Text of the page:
Holden is to invest $US251 million to take a controlling interest in Korean car maker Daewoo on behalf of General Motors and, in a separate deal, the car maker will take over distribution of Daewoo vehicles throughout Australia, writes Mike Duffy.

Holden chairman and managing director Peter Hanenberger yesterday ruled out any product sharing deals between the two companies.

But he said: “We are moving to secure the future of our own four cylinder engine exports and seek new business.

“It is a quantum step forward and furthers our ambitions on the world stage.”

Hanenberger will have a seat on the board of General Motors Daewoo.

Holden’s move to take a 42.1% stake in Daewoo follows the bailout by General Motors of Daewoo in April caused by a prolonged period of falling sales and financial crisis.

Production of Family II four cylinder engines at Holden Engine Operations in Melbourne are currently running at 400 units per day, less than half the 900 engines a day once exported — with the majority going to Daewoo.

“The return of a healthy, vibrant, fully productive Daewoo will have a positive flow-on effect for HEO staff,” Hanenberger said.

He said that, during Daewoo’s problem period, the engine division’s workforce had been reduced by 1,000 by natural attrition and voluntary separation packages.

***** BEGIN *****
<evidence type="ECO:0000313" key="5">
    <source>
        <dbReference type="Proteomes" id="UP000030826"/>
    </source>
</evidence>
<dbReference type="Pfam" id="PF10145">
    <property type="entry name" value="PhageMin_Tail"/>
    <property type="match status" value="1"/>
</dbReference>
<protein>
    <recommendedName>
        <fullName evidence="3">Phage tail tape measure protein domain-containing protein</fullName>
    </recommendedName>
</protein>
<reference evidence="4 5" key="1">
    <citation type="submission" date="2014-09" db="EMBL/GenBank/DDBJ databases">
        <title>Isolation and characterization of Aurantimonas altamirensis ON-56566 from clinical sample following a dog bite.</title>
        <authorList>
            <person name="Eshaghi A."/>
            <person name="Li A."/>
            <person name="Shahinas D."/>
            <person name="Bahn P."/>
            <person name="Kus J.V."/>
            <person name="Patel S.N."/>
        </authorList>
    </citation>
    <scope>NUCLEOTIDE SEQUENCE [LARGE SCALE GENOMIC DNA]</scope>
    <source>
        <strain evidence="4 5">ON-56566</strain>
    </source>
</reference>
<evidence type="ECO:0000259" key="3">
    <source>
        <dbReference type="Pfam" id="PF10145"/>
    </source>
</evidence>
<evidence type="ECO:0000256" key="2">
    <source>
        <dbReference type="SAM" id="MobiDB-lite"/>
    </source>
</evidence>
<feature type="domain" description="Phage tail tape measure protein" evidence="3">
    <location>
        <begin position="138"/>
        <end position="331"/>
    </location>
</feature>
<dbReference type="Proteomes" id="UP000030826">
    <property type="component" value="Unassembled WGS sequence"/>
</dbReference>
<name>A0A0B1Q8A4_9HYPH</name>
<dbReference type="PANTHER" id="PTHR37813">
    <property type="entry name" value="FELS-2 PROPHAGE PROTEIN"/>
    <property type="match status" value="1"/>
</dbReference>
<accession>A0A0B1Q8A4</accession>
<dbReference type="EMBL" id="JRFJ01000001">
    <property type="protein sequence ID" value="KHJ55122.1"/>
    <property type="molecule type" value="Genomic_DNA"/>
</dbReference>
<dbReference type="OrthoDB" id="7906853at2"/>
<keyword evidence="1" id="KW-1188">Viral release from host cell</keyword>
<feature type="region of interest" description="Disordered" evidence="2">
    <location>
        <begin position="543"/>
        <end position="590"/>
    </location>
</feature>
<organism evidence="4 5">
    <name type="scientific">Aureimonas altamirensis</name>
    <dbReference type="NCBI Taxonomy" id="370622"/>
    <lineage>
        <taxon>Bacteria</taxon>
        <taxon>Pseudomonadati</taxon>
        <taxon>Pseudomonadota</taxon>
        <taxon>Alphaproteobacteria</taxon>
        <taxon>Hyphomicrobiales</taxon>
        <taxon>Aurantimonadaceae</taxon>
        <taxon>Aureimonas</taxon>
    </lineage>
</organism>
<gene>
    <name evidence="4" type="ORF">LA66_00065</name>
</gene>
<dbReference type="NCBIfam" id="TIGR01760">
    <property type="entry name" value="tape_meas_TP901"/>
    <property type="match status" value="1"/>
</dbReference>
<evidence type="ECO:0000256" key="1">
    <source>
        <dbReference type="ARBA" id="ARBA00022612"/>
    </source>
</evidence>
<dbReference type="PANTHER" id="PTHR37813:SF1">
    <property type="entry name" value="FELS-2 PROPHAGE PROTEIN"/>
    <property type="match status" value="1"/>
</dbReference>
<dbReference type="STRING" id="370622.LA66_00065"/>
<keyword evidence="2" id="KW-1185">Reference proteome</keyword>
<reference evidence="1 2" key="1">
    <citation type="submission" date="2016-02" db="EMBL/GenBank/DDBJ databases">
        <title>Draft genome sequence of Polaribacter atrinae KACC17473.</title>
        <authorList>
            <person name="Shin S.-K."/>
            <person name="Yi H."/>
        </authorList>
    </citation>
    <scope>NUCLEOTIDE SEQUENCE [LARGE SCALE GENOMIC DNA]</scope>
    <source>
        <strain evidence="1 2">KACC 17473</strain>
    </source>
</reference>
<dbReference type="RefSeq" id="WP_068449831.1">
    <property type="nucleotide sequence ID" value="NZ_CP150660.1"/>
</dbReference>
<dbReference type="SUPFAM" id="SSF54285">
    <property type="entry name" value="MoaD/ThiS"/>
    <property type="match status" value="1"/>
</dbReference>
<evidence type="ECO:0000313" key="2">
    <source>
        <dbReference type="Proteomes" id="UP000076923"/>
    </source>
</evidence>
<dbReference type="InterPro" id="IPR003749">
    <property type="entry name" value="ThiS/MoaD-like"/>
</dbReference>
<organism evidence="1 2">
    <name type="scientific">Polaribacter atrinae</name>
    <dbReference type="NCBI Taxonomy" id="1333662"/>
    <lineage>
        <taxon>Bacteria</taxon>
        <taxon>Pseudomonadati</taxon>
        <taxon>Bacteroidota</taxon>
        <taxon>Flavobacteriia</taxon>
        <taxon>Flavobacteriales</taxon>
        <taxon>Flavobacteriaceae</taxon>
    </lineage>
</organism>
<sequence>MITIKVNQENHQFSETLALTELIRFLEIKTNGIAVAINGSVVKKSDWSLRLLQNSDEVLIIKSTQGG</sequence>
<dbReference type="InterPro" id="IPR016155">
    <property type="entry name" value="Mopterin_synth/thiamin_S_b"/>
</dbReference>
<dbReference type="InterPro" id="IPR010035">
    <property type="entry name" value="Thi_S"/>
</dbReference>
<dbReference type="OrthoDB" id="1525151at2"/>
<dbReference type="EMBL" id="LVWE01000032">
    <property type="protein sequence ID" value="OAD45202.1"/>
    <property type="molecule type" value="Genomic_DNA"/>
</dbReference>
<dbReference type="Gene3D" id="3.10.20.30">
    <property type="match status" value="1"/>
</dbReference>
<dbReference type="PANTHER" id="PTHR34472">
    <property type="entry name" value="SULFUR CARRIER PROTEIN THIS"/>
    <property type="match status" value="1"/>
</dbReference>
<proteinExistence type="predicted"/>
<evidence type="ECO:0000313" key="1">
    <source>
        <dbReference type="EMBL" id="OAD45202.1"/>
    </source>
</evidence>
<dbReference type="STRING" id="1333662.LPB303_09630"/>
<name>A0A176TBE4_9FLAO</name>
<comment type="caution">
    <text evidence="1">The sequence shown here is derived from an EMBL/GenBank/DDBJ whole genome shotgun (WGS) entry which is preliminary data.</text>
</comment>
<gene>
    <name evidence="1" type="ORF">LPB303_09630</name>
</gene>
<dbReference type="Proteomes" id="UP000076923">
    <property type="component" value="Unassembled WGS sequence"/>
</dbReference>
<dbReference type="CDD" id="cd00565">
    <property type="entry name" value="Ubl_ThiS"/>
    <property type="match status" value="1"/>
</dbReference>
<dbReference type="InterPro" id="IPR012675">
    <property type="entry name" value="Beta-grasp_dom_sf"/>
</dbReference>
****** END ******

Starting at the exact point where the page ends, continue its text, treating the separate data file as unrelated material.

Hanenberger said growth throughout south east Asia for the automotive industry was expected to be about 8.5 million vehicles in the next decade.

“Therefore, Holden must be able to participate in the region,” he said.

GM operations in Thailand, Indonesia, the Philippines and Singapore are now grouped with Holden operations in Australia and New Zealand.

Holden sales and marketing director Ross McKenzie said GM Daewoo Australia would invite the existing 122-strong dealer network to apply for franchise arrangements.

Holden will take over Daewoo Australia’s existing headquarters in Sydney. Negotiations are taking place with Daewoo’s 63 staff over jobs.

Hanenberger said there was scope to increase the size of Daewoo’s workforce in Australia.

He said the new company expected to lift sales above 20,000 units a year.

Daewoo sales in Australia peaked in 1998 at 21,772 but fell from 20,514 in 2000 to 11,318 last year.